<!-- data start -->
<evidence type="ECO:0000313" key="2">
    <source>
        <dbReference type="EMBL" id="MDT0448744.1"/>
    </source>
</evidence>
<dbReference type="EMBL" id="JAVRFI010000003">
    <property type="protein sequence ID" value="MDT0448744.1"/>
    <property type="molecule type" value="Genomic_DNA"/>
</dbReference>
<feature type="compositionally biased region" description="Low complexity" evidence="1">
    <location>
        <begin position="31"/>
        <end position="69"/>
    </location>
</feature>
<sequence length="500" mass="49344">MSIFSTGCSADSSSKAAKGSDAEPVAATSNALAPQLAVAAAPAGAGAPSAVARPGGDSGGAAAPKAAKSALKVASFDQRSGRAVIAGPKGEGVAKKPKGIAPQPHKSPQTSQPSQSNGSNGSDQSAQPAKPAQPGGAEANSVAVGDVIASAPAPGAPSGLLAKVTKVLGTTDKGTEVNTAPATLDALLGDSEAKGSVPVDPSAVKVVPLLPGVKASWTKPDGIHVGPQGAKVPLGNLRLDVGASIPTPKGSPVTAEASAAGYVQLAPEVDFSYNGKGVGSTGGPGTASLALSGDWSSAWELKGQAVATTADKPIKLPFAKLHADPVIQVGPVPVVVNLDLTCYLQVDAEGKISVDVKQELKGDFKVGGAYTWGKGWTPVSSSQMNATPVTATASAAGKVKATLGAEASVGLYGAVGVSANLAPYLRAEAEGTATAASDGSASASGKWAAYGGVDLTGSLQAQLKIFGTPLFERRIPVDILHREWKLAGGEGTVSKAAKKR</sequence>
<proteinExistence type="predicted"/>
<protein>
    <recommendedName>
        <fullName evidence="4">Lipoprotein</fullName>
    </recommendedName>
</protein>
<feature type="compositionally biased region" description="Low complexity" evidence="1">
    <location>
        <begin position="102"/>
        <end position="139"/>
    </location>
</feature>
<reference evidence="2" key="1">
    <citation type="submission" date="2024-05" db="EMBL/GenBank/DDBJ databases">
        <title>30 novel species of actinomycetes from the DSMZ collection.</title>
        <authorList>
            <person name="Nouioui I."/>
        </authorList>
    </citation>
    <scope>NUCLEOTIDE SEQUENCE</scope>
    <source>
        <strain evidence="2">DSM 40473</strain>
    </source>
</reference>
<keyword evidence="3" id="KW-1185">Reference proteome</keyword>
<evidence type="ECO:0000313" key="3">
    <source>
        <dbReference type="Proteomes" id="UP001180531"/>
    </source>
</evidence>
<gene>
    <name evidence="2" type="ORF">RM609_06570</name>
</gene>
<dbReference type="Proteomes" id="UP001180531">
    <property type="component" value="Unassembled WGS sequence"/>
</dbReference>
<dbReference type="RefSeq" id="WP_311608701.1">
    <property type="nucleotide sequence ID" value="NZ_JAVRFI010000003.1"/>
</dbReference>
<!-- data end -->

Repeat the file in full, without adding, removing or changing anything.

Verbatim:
<evidence type="ECO:0000313" key="2">
    <source>
        <dbReference type="EMBL" id="MDT0448744.1"/>
    </source>
</evidence>
<dbReference type="EMBL" id="JAVRFI010000003">
    <property type="protein sequence ID" value="MDT0448744.1"/>
    <property type="molecule type" value="Genomic_DNA"/>
</dbReference>
<feature type="compositionally biased region" description="Low complexity" evidence="1">
    <location>
        <begin position="31"/>
        <end position="69"/>
    </location>
</feature>
<sequence length="500" mass="49344">MSIFSTGCSADSSSKAAKGSDAEPVAATSNALAPQLAVAAAPAGAGAPSAVARPGGDSGGAAAPKAAKSALKVASFDQRSGRAVIAGPKGEGVAKKPKGIAPQPHKSPQTSQPSQSNGSNGSDQSAQPAKPAQPGGAEANSVAVGDVIASAPAPGAPSGLLAKVTKVLGTTDKGTEVNTAPATLDALLGDSEAKGSVPVDPSAVKVVPLLPGVKASWTKPDGIHVGPQGAKVPLGNLRLDVGASIPTPKGSPVTAEASAAGYVQLAPEVDFSYNGKGVGSTGGPGTASLALSGDWSSAWELKGQAVATTADKPIKLPFAKLHADPVIQVGPVPVVVNLDLTCYLQVDAEGKISVDVKQELKGDFKVGGAYTWGKGWTPVSSSQMNATPVTATASAAGKVKATLGAEASVGLYGAVGVSANLAPYLRAEAEGTATAASDGSASASGKWAAYGGVDLTGSLQAQLKIFGTPLFERRIPVDILHREWKLAGGEGTVSKAAKKR</sequence>
<proteinExistence type="predicted"/>
<protein>
    <recommendedName>
        <fullName evidence="4">Lipoprotein</fullName>
    </recommendedName>
</protein>
<feature type="compositionally biased region" description="Low complexity" evidence="1">
    <location>
        <begin position="102"/>
        <end position="139"/>
    </location>
</feature>
<reference evidence="2" key="1">
    <citation type="submission" date="2024-05" db="EMBL/GenBank/DDBJ databases">
        <title>30 novel species of actinomycetes from the DSMZ collection.</title>
        <authorList>
            <person name="Nouioui I."/>
        </authorList>
    </citation>
    <scope>NUCLEOTIDE SEQUENCE</scope>
    <source>
        <strain evidence="2">DSM 40473</strain>
    </source>
</reference>
<keyword evidence="3" id="KW-1185">Reference proteome</keyword>
<evidence type="ECO:0000313" key="3">
    <source>
        <dbReference type="Proteomes" id="UP001180531"/>
    </source>
</evidence>
<gene>
    <name evidence="2" type="ORF">RM609_06570</name>
</gene>
<dbReference type="Proteomes" id="UP001180531">
    <property type="component" value="Unassembled WGS sequence"/>
</dbReference>
<dbReference type="RefSeq" id="WP_311608701.1">
    <property type="nucleotide sequence ID" value="NZ_JAVRFI010000003.1"/>
</dbReference>